In a bit of an unexpected twist, it turns out that not only have you become quite the accomplished pilot, but you are also ready for helicopter stealth missions against the never before mentioned Evil syndicate who have kidnapped the instructors. There are two of these levels in all and, while difficult, they offer another fun and silly addition to the game. These levels can become frustrating at times while you try and shoot anti-aircraft turrets to create a path to your destination, ultimately landing on an unmanned enemy heliport to provide safe passage for the hostages.
I guess all that hang gliding and skydiving training really came in handy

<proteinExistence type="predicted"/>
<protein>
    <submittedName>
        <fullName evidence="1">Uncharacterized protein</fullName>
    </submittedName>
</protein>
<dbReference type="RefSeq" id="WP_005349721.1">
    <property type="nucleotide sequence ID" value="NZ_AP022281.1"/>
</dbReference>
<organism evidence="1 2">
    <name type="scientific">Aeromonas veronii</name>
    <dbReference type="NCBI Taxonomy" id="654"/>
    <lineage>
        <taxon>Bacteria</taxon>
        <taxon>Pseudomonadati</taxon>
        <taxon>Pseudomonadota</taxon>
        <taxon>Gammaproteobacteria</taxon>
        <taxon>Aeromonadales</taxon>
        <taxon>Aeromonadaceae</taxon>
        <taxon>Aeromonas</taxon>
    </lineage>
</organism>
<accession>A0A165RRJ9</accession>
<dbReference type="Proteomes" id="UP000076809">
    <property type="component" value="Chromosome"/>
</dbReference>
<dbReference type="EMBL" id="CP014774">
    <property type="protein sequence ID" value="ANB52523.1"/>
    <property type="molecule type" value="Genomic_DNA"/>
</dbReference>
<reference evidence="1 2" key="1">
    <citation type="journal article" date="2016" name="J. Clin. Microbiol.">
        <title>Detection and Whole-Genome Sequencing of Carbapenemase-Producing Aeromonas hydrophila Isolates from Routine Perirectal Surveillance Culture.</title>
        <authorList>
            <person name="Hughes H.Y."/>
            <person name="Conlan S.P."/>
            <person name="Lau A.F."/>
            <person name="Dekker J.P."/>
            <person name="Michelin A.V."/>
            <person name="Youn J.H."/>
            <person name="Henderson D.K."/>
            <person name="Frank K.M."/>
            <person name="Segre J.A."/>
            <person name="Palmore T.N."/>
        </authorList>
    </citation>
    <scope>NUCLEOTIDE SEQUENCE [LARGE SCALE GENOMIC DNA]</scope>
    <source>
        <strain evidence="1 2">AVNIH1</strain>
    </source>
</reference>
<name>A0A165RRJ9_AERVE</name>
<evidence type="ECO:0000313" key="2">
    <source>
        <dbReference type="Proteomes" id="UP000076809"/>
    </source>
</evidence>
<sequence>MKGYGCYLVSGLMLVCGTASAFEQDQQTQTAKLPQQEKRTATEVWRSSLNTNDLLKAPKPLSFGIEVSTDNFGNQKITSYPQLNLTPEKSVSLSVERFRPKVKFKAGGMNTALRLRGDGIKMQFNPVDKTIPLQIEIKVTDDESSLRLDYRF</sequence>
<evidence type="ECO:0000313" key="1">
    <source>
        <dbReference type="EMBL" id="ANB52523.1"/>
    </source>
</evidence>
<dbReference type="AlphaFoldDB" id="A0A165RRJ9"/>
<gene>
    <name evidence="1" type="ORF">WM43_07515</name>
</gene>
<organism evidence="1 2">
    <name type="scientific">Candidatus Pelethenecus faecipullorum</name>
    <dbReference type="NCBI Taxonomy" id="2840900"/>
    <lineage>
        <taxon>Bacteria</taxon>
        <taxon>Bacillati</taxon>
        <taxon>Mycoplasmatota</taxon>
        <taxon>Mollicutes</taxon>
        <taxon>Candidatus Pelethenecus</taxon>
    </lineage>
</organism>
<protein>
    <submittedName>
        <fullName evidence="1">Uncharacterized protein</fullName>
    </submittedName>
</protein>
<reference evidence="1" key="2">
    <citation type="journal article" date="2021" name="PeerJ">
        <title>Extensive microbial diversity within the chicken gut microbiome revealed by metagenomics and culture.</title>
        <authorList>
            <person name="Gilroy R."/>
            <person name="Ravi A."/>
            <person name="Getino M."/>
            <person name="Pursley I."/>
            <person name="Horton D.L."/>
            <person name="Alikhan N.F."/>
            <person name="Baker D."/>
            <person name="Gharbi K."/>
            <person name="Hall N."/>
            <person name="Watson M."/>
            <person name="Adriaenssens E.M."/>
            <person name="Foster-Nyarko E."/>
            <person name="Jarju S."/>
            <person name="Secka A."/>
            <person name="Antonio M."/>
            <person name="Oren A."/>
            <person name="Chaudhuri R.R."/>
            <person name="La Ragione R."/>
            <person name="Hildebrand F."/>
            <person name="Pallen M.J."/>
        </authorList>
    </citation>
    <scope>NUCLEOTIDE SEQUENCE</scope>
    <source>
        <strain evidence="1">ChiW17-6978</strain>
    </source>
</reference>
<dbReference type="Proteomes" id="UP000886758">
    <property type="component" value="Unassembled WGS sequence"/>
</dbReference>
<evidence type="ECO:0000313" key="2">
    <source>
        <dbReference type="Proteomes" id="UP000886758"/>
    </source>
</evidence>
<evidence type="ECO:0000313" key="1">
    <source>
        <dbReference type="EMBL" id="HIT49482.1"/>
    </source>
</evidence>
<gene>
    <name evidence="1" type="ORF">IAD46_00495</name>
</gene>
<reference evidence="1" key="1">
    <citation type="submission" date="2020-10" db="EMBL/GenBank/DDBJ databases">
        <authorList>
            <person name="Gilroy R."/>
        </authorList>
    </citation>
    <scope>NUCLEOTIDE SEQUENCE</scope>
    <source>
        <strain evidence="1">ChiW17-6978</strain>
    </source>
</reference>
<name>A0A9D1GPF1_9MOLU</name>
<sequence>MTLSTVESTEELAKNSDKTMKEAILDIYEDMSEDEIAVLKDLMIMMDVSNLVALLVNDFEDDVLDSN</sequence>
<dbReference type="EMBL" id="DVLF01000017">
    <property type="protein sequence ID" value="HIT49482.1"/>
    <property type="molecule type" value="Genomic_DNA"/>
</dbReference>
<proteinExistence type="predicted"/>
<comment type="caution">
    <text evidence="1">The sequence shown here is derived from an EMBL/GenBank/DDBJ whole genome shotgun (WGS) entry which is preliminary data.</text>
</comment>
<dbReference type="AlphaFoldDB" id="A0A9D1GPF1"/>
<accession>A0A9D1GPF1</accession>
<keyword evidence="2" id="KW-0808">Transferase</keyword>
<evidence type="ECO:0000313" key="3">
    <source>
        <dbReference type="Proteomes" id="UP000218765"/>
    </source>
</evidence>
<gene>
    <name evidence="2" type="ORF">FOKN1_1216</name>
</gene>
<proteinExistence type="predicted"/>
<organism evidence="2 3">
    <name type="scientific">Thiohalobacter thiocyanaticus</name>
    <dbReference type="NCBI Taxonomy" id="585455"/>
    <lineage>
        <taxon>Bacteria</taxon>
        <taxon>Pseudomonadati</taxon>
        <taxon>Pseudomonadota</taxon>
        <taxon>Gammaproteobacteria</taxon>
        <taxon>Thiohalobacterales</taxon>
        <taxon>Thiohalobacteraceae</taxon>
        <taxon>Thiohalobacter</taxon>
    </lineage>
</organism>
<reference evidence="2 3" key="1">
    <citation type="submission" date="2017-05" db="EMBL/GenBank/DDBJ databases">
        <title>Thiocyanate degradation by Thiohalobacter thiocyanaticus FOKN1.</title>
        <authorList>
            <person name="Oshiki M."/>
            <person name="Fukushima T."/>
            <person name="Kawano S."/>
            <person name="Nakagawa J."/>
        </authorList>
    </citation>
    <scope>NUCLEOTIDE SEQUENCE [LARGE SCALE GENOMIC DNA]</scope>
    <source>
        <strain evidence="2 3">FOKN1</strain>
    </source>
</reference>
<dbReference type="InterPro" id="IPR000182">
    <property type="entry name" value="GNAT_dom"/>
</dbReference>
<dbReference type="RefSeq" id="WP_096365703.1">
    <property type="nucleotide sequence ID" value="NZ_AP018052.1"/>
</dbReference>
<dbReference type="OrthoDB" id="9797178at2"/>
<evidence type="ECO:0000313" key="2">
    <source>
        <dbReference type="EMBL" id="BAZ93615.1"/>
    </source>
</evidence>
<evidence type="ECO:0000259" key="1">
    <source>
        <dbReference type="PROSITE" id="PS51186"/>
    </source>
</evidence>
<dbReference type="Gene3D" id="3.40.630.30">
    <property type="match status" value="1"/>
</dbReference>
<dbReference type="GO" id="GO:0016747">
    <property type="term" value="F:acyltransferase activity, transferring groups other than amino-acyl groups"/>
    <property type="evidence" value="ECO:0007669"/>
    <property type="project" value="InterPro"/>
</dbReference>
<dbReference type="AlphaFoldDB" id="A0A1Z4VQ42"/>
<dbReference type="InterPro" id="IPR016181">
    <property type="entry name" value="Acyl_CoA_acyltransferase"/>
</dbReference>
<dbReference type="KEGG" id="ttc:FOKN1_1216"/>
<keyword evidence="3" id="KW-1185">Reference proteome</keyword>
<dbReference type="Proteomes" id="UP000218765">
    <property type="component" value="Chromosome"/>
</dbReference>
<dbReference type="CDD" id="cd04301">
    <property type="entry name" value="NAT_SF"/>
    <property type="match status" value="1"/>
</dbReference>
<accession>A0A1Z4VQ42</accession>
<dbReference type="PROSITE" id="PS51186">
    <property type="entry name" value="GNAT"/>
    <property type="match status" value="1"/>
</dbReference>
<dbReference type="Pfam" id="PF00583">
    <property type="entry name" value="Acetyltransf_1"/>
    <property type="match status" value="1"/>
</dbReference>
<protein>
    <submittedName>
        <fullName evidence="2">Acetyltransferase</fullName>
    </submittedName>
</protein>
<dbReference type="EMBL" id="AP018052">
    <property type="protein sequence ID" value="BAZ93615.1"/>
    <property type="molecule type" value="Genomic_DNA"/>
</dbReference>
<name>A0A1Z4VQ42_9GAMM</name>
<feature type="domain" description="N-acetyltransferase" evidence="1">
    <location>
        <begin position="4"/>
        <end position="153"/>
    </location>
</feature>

I always go by the mantra 'gameplay over graphics', but a great deal of the gameplay Pilotwings has to offer is thanks to its graphical style. I wonít go into it in depth here, but the Mode 7 graphics utilized in this game allowed the ability to scale and rotate 2D sprites, helping provide a 3D effect which was essential in providing a true flight simulation experience. The only downside really is that everything remains flat - even trees and buildings, which, despite looking great from a distance, appear as flat textures when you get up close. The game does feature some great effects though. The progression through day, evening, and night time levels is fantastic and crashing through the ground when skydiving and crashing in the plane look great. It is a testament to the team, especially given that this was a launch title.